Estonians embrace currency despite crisis of confidence
ESTONIA has today become the first former Soviet Union country to join the eurozone, a move embraced by the majority of its people despite the deepening crisis of confidence in the single currency.
About 85 million euro coins featuring a map of the Baltic country and 12 million banknotes have gone into circulation, starting a two-week phase-out of the national currency, the kroon.
Joakim Helenius, the chief executive of Trigon Capital, an asset management company, said that 20 years after breaking away from the Soviet Union the euro was a "symbol of hope" for many Estonians, adding: "It symbolises that Estonia has emerged as a full member of the European family."
After a year of convulsions and dire predictions that the single currency cannot survive, the majority of Estonians still support becoming the 17th member of the zone. A recent poll showed that 52pc backed the move, although that was slightly down from November. The finance ministry blamed the slippage on an early case of nostalgia for the kroon.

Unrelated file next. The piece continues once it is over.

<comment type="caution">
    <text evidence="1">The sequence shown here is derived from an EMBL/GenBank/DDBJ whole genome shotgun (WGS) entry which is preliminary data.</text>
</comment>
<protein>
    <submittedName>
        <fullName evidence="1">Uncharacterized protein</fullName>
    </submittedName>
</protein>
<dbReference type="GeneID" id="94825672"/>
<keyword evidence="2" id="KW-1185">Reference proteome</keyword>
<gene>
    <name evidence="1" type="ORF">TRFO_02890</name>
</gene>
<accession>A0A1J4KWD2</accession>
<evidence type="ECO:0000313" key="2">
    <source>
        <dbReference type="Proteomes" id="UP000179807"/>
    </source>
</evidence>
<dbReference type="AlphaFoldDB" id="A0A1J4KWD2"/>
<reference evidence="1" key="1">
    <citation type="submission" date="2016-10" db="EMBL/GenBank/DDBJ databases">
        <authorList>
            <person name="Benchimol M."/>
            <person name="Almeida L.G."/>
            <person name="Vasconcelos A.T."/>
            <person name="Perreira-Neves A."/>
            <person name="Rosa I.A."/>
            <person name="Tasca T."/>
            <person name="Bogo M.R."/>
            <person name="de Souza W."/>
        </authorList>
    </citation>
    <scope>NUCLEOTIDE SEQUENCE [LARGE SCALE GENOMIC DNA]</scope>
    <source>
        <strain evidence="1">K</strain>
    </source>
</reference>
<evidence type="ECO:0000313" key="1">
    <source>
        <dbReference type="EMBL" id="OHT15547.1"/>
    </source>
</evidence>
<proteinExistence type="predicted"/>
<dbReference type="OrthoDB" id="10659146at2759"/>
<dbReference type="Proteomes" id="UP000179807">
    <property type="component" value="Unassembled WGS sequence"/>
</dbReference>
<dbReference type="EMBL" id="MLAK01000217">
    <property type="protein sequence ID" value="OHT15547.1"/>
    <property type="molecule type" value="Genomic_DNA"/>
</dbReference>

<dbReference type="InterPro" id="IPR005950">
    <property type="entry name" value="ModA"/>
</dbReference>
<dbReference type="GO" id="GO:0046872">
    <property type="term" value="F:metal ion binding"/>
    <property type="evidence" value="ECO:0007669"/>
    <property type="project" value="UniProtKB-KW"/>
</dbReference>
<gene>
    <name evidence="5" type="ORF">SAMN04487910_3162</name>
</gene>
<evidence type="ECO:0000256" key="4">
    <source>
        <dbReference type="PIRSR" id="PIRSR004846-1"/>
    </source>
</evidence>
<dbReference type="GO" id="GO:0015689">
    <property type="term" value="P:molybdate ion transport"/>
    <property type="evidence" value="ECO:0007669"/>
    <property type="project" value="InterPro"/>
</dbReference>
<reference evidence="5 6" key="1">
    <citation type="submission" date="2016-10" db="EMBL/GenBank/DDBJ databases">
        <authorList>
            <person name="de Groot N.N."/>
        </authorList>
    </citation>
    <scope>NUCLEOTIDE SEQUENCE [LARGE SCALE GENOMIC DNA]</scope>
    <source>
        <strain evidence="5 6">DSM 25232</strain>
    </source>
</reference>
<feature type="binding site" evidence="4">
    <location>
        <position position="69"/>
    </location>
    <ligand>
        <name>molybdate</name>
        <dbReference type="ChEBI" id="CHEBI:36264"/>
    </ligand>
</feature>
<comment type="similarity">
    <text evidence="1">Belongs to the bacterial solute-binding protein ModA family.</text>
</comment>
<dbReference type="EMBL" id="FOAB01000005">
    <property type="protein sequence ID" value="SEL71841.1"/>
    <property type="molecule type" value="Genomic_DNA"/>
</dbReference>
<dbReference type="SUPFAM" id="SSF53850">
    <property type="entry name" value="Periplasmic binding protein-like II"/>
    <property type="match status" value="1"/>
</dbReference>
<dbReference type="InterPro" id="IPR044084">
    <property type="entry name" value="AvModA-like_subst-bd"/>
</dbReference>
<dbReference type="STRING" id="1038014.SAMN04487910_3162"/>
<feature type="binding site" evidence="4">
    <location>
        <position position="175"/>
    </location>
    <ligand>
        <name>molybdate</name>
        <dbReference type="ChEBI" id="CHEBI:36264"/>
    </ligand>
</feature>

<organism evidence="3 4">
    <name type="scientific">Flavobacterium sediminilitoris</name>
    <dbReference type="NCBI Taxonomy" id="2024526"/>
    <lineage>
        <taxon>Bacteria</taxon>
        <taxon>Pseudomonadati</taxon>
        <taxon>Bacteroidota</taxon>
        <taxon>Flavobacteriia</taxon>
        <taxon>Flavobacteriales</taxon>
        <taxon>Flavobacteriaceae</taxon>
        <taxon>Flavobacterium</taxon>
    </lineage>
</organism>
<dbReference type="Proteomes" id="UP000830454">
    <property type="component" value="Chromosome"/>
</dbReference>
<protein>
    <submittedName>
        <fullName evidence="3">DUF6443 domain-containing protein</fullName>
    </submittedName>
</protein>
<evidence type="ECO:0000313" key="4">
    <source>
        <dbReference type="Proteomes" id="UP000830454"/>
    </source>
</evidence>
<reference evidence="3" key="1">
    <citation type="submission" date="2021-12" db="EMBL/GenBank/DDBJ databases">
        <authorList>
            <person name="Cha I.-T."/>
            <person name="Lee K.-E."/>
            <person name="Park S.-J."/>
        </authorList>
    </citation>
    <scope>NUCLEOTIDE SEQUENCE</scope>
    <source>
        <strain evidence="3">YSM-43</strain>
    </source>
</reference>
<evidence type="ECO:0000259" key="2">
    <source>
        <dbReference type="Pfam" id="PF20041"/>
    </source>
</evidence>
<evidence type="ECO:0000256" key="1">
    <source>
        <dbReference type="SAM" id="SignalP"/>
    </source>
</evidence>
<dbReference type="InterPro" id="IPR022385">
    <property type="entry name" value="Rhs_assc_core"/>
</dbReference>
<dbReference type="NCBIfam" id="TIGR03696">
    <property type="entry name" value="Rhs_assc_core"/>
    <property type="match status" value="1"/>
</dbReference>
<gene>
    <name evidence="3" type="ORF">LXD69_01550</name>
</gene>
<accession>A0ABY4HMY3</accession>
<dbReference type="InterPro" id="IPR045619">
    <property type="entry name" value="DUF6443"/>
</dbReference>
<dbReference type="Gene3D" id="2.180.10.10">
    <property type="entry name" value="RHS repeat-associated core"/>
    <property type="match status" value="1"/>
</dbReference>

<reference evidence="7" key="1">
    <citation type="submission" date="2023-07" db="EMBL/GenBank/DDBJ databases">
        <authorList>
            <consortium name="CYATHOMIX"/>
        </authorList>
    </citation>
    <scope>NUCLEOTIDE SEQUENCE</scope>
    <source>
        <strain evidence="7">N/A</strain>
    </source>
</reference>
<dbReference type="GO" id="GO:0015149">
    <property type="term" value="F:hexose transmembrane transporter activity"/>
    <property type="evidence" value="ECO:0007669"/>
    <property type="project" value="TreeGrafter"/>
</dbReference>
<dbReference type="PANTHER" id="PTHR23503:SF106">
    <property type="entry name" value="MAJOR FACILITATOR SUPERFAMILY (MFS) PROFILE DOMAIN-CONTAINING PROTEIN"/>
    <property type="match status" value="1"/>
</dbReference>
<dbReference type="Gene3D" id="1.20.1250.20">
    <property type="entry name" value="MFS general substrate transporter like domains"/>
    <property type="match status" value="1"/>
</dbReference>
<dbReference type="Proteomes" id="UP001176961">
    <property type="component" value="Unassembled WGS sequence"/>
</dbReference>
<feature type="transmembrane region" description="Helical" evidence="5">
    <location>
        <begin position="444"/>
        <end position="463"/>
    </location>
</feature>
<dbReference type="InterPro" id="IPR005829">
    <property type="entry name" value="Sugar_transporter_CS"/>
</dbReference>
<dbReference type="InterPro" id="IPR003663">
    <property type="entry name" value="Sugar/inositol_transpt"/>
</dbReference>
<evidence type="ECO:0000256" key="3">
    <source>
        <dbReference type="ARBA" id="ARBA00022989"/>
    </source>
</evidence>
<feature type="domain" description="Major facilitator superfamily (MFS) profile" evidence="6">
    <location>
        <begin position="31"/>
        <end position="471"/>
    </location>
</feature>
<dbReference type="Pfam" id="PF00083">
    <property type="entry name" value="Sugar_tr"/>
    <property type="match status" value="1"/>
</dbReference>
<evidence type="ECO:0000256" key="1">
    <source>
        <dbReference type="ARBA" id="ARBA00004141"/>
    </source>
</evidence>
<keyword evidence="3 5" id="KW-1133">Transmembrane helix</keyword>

There is widespread suspicion in Estonia that shops and restaurants, which have promised not to raise prices in the months after euro membership, have been doing so ahead of time.
Estonia, which joined the European Union in 2004, has an average monthly wage of €785 and will be the poorest member of the eurozone.
The economy is growing briskly again after a brutal recession in 2009 that knocked almost a fifth off its GDP.
Jurgen Ligi, the finance minister, said: "Estonia is too small to allow itself the luxury of full independence. There is no alternative to the euro. We are not gambling anything." (© Daily Telegraph, London)